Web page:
Tag Archives: apps

Home Automation Update

2017.

As with all things that change, much remains the same.  The past several years have seen an explosion of new products in the “Smart Home” market, yet no clear winner has emerged, resulting in a landscape that is even more fragmented and beset by compatibility issues than ever before.  Whereas 5 years ago one was faced with a choice of several protocols (Z-wave, X10, ZigBee) and control software options (HomeSeer or Vera) or expensive, bundled turn-key solutions like Control4 or Savant, the product offerings are now much more diverse.  Almost every large tech company (Google, Apple, Samsung) and many home appliance stores (Home Depot, Lowe’s) have their own brand-name devices, home automation hubs, and cloud subscription services.  Nothing as ambitious as Google Home (the platform, not the smart speaker they launched this year) has materialized, and because no one ecosystem has gained wide acceptance, the consumer is faced with the unfortunate choice of settling for the limitations of a single ecosystem that may be lacking in certain device modules or software features, or going down an ever more harrowing DIY path and dealing with compatibility issues as they try to integrate products from the above manufacturer’s offerings into a third-party control network, hoping that the underlying protocols are still compatible.

Left with the choice of investing an a single ecosystem that may – and likely will – become obsolete (and unsupported?) within less than a decade, I have decided to stick with the tried and true – HomeSeer and Z-Wave – for the foreseeable future.  While lacking some of the nice flourishes like well-designed mobile apps and effortless compatibility, the endless rule-based configuration and extensibility of HomeSeer offers true Automation where competing “consumer-friendly” products lean more towards glitzy remote-control.

In the past few years, I have added some additional functionality, mostly through software, that has improved the overall experience of my setup.  The mantra is simple: unseen, unheard.  Anticipate, react, but do not interfere or present features that add little value.  What does that look like?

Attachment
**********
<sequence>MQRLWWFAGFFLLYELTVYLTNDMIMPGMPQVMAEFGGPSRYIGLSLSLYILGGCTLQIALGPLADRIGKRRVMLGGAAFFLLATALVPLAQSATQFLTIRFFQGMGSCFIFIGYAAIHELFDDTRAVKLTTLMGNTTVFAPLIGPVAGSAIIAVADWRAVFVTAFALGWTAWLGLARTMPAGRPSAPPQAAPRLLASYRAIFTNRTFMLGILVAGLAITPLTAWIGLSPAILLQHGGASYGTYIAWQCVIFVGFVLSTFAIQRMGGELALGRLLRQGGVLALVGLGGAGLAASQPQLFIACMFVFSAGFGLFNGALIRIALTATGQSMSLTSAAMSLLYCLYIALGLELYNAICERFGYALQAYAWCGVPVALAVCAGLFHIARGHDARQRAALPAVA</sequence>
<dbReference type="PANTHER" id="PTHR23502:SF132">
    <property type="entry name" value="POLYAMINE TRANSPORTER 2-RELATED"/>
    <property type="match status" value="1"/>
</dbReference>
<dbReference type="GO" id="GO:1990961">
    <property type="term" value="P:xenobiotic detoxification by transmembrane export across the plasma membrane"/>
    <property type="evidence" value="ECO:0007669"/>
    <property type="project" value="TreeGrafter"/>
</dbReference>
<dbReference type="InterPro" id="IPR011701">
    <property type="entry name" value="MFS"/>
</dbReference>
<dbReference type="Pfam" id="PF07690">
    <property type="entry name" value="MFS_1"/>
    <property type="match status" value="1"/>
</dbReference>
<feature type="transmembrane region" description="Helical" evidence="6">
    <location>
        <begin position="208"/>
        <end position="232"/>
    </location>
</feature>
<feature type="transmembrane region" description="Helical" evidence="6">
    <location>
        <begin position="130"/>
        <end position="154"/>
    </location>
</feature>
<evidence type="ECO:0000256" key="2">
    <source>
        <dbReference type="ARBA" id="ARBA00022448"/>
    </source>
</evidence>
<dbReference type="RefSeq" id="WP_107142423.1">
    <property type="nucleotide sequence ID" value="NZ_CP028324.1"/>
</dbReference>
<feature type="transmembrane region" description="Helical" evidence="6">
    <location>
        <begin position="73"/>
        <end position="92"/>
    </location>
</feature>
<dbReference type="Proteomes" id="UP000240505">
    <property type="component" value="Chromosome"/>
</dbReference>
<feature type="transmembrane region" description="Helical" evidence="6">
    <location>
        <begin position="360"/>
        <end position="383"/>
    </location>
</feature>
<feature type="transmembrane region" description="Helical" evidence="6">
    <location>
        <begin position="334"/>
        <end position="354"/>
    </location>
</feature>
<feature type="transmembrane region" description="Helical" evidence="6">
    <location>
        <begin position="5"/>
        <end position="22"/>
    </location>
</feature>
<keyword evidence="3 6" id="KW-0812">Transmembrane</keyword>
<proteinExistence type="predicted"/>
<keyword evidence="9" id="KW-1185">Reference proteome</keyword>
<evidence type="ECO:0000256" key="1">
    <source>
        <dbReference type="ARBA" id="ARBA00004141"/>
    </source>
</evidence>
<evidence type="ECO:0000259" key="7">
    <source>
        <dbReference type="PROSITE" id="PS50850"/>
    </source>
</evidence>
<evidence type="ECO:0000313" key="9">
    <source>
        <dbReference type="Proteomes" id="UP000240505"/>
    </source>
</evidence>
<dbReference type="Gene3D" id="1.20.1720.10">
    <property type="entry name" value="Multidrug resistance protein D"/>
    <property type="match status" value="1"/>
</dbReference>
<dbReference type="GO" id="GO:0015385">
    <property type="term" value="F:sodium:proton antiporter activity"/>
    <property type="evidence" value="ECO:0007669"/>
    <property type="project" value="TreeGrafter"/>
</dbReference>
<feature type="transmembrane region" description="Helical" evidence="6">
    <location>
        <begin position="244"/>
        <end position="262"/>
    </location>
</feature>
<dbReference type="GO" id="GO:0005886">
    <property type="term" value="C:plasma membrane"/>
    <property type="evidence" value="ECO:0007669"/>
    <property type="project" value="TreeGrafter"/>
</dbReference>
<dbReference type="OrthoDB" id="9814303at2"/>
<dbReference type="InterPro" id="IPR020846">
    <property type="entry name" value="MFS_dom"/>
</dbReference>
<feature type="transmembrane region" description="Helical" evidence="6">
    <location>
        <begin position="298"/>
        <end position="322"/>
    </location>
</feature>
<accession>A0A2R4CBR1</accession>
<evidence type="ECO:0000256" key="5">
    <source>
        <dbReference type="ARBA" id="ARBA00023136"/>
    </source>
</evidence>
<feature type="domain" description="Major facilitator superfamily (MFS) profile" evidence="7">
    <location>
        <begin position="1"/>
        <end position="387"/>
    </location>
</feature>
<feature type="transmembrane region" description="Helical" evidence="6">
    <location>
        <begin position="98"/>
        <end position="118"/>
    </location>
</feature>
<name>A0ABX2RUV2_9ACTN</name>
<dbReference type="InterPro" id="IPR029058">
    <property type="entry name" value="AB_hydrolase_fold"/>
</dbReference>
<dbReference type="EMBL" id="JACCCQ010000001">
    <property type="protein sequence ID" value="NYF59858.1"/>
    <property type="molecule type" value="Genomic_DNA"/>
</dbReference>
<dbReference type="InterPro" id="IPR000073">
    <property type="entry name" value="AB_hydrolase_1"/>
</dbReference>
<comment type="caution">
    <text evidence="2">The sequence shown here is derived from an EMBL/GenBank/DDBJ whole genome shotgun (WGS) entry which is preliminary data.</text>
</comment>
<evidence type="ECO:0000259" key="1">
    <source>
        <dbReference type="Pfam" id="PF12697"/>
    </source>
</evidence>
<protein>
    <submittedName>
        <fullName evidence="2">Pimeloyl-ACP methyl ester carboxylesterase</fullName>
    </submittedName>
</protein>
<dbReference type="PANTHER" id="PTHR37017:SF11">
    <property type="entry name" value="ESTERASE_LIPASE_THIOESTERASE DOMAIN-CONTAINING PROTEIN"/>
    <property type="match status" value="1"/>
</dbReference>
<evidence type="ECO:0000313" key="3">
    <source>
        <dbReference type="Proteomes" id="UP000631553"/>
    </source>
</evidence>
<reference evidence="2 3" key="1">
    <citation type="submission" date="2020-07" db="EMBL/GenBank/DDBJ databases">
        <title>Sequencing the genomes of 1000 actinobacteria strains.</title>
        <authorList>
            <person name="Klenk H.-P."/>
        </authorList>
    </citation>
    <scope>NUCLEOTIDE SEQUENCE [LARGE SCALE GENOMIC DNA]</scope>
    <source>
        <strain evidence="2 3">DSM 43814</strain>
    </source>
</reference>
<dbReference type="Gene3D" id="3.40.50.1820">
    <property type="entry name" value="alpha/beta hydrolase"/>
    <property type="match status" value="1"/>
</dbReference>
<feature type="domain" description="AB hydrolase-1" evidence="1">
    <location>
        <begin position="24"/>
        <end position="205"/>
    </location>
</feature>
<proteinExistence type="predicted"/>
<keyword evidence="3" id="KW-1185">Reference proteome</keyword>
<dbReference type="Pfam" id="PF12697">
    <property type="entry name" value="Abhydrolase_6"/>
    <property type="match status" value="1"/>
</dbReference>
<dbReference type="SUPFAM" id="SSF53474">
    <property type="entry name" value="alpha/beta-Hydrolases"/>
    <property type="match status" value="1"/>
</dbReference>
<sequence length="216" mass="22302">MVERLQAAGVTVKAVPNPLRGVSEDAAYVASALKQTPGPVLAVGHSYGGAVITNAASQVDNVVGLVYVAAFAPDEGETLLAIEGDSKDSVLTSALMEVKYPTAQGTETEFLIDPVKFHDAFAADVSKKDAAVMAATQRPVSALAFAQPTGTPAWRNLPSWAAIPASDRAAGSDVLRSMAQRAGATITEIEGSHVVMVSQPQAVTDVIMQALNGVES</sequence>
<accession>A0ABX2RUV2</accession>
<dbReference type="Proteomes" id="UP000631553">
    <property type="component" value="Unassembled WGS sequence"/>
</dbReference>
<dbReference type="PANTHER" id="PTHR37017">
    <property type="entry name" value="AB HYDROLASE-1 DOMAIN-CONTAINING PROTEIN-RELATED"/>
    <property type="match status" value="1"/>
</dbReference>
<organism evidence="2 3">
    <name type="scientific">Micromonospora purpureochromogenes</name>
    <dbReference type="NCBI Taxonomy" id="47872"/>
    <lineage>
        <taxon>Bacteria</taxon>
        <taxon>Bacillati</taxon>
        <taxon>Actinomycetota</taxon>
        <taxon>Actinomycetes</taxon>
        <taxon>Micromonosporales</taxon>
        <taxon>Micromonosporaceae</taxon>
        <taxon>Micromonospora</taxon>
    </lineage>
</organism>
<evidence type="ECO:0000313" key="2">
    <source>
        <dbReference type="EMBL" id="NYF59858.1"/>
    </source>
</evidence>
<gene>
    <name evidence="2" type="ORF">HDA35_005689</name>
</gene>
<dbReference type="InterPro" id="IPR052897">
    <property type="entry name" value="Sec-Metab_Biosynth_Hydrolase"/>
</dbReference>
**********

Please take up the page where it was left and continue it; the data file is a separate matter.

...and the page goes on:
Alexa

My glorified smart alarm clock.  Really.  While the other features are nice, and I do enjoy the occasional customized morning briefing, using the Echo as an alarm clock has made a notable improvement in the daily routine.  With IFTTT integration, Alexa can trigger events in HomeSeer, and trigger phrases can be customized.  I can say, “Alexa, trigger all lights out” to turn every (connected) light in the house out, or “Alexa, trigger air on” to turn on the AC.  Rather than fumbling with a crappy old alarm clock or relying on my phone, I can say “Alexa, set alarm for 5:25 AM” and it is done.  The time is maintained accurately via internet connection, and daylight savings is accounted for.  Better yet, IFTTT can respond to the alarm going off as a trigger.  This allows the lights in my bedroom, hallway, and living room to automatically come on when the alarm goes off, and (optionally) the coffee pot to turn on with a 10min delay for me to finish a shower,  Pretty cool.

Presence

One of the requirements for true home automation is the accurate tracking of presence.  The system must know who is home in order to respond appropriately.  This is actually very difficult to implement, and there are many ways of going about it, including motion sensors, Bluetooth beacons, pinging each household member’s phone while connected to the Wi-Fi network, or using GPS position reporting from an app.  The latter two options offer the additional granularity of knowing WHO is home (assuming they keep their phone with them) and the last option gives the ability to set multiple trigger zones on a map with the goal of anticipating one’s arrival home and thus responding BEFORE they arrive, allowing for heat/AC to already be on, alarms to be disabled, etc.  This is what I have implemented with one of my favorite iOS apps, Geofency.  It allows multiple “Geo-Fences” to be set up, with accurate cell and GPS based tracking of the entry and exit into and out of set geographical regions, with associated trigger actions.  In this case, like with Alexa, IFTTT is used as a bridge to connect with HomeSeer and set “Home” and “Away” status.

Security

ADT?  pfft.  With no additional hardware, and zero monthly subscription fees, I have an adequate security system by simply utilizing the existing presence features described above with alternative events to be triggered when either of the in-house motion sensors (entryway and stairway) detect motion.  Normally, these are used to turn lights on, but when no one is home, they send an alert text that there is activity in the home.  While I have experimented with cameras, there are just too many false positives (headlights flashing through a window, lightning, birds etc…).  Simple IR sensors are much more reliable at detecting humans and humans only.